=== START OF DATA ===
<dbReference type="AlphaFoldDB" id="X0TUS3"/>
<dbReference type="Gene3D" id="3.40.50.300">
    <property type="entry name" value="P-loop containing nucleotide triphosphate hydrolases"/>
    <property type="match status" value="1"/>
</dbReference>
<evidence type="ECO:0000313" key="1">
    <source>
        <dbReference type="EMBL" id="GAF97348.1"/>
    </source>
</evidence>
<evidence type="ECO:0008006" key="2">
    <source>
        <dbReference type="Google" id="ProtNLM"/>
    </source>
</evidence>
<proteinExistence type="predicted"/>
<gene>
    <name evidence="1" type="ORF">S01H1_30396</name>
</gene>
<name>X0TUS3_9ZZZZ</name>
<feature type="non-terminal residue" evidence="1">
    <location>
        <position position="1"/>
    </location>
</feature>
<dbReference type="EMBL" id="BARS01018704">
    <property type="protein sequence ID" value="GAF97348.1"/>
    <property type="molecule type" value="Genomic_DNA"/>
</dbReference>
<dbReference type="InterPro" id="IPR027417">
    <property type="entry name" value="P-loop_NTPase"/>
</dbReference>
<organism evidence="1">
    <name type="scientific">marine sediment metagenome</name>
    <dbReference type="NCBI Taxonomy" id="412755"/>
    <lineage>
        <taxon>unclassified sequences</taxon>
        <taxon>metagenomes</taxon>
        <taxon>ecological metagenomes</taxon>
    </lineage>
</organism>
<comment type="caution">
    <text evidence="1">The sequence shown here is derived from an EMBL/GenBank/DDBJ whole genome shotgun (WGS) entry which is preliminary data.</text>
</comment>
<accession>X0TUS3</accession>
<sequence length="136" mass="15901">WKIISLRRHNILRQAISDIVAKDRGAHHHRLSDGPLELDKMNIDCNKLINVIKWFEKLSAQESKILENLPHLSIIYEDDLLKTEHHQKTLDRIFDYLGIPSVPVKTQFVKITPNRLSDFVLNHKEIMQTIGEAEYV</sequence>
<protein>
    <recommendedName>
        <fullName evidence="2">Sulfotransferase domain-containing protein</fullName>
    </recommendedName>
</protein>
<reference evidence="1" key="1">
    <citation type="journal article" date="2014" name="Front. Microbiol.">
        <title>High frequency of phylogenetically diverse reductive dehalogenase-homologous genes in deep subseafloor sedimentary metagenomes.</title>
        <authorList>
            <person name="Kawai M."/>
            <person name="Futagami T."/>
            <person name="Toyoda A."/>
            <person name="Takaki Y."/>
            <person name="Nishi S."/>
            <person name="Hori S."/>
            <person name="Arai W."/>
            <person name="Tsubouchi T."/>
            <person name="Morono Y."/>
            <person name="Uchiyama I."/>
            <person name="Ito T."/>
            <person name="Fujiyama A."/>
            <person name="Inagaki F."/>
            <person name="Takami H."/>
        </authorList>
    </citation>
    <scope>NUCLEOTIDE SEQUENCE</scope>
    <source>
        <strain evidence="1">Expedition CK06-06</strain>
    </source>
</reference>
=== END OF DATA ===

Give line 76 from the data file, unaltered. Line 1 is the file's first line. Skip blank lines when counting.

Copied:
</reference>